How many of you have seen the documentary: Fahrenheit 911? The vast majority – at least half here. Do you remember the scene of the Iraqi woman whose house was bombed and she was just screaming, “What have they done.” Now, I don’t know, you don’t know Arabic but in Arabic it was extremely powerful. Her house was gone. Her husband, I think, was killed. What wrong did he do? I found myself weeping when I watched that scene and I imagined myself if I were a 15-year old nephew of this deceased man, what would I have felt?
Collateral damage is a nice thing to put on a paper but when the collateral damage is your own uncle or cousin, what passions do these arouse? How do you negotiate? How do you tell people whose homes have been destroyed, whose lives have been destroyed, that this does not justify your actions of terrorism. It’s hard. Yes, it is true that it does not justify the acts of bombing innocent civilians, that does not solve the problem, but after 50 years of, in many cases, oppression, of US support of authoritarian regimes that have violated human rights in the most heinous of ways, how else do people get attention?
Emphasis added. This is a core tenet of neoconservative foreign policy thought (and, in my view, a salient point too). Condi Rice made a famous speech making exactly this point and acknowledging that there was a terrible disconnect between proclaiming the universality of human rights, self-determination and freedom of expression and yet also propping-up ghastly, coercive, dictatorial regimes across the middle east for fear something worse might succeed them were those great American ideals and principles given free expression.There were – and are – good, or to put it differently, expedient, reasons for US policy and true too the evangelism of the Bush administration might have been both too optimistic (or naive) and, in the end, awful precisely because in the end it accepted that the bastards we know, for all their bastardy, may be better than the bastard nutters that might follow them.
Nevertheless, Imam Rauf shares at least some of the Bush administration’s diagnosis of the pathologies afflicting much f the middle east.
So how does Pamela Geller characterise this statement? “And the Imam is conspiracy theorist – 911 was an inside job.” I don’t actually understand how you get from watching Fahrenheit 9/11 (for all its many faults) to here. Then again, Geller does seem to have a curious interpretation of these matters. So when Rauf says:
“We tend to forget, in the West, that the United States has more Muslim blood on its hands than al Qaida has on its hands of innocent non Muslims. You may remember that the US-led sanctions against Iraq led to the death of over half a million Iraqi children. This has been documented by the United Nations. And when Madeleine Albright, who has become a friend of mine over the last couple of years, when she was Secretary of State and was asked whether this was worth it, said it was worth it.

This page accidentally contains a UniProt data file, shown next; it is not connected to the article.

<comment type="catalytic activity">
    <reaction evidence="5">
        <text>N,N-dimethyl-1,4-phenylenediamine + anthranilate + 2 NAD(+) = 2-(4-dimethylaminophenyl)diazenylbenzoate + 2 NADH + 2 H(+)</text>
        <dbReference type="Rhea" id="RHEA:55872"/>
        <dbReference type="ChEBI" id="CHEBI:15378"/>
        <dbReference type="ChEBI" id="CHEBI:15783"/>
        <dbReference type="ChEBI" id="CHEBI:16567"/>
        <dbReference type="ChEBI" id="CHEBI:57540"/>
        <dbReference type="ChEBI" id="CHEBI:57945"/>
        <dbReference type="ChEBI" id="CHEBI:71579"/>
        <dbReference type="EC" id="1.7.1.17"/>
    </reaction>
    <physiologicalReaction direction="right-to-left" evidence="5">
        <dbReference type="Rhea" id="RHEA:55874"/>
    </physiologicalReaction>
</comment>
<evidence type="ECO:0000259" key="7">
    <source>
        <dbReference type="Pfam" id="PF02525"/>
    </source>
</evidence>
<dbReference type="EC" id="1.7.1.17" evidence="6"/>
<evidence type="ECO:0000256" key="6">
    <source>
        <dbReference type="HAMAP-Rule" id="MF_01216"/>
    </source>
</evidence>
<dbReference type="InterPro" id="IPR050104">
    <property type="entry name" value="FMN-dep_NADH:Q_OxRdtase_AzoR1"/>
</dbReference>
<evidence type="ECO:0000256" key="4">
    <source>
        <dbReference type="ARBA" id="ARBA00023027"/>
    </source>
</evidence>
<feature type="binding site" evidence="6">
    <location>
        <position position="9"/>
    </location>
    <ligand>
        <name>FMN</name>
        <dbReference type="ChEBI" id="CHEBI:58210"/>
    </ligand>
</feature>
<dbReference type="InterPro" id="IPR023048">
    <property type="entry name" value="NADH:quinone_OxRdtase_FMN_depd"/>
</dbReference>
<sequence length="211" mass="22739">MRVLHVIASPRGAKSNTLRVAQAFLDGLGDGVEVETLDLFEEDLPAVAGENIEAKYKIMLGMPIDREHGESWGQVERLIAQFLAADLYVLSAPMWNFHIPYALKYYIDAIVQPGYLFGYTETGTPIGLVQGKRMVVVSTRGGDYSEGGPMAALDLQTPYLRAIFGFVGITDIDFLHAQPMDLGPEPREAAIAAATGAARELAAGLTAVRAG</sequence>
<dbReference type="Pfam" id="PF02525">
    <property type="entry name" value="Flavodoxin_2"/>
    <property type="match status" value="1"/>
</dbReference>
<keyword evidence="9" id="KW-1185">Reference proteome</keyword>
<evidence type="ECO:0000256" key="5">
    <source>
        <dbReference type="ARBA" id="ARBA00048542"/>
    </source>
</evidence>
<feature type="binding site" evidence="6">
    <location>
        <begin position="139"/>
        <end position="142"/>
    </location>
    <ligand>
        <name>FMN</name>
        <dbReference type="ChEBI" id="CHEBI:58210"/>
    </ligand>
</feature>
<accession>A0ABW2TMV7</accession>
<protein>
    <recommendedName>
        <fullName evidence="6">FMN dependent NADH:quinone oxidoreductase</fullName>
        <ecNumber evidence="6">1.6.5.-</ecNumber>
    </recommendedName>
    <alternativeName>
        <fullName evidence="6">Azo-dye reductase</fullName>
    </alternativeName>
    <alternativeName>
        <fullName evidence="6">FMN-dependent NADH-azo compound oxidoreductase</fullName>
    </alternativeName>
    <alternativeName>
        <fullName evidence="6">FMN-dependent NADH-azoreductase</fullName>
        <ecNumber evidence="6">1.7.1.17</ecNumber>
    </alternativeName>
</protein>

Well, you or I or any other ordinary person might think this a statement of the, alas, bleeding obvious, Geller thinks it needs to be glossed, thus: No mention of the 270 million victims of over a millennium of jihadi wars, land appropriations, cultural annihilation and enslavement. Never mind that it’s obvious that Rauf is talking about the post-9/11 world, not the 750 years before the United States even existed.Needless to say Andy McCarthy thiks this means Rauf is saying US Worse than al-Qaeda when, clearly, he’s not saying that at all. It is, I think, incontestable that the United States and its allies have killed more Muslim civilians than al-Qaeda have killed non-muslims since 9/11. Noting this has precisely zero impact on one’s views of the wars or their righteousness.
Rauf, in fact, seems to have some understanding that empathy – which is not the same thing as either agreement or, for that matter, “appeasement” – is a useful quality when it comes to foreign policy:
The West needs to begin to see themselves through the eyes of the Arab and Muslim world, and when you do you will see the predicament that exists within the Muslim community.
This, quite evidently, does not mean that the west need agree with the arab world and nor is it a call for “surrender” or any such nonsense. Nor is it any kind of endorsement – if this needs to be pointed out – of the Wahhabist worldview.I suspect that I’d disagree with Faisal Abdul Rauf on a good number of issues. But his opponents – who have had ample opportunity to discover all that’s bad about him – have, to my mind, singularly failed to produce any real and damning evidence against him. Surely they can do better than this and if, in time, they do then I’ll be happy to change my mind even if my understanding of the First Amendment would require me to support his plan even if I were more strongly disapproving of it.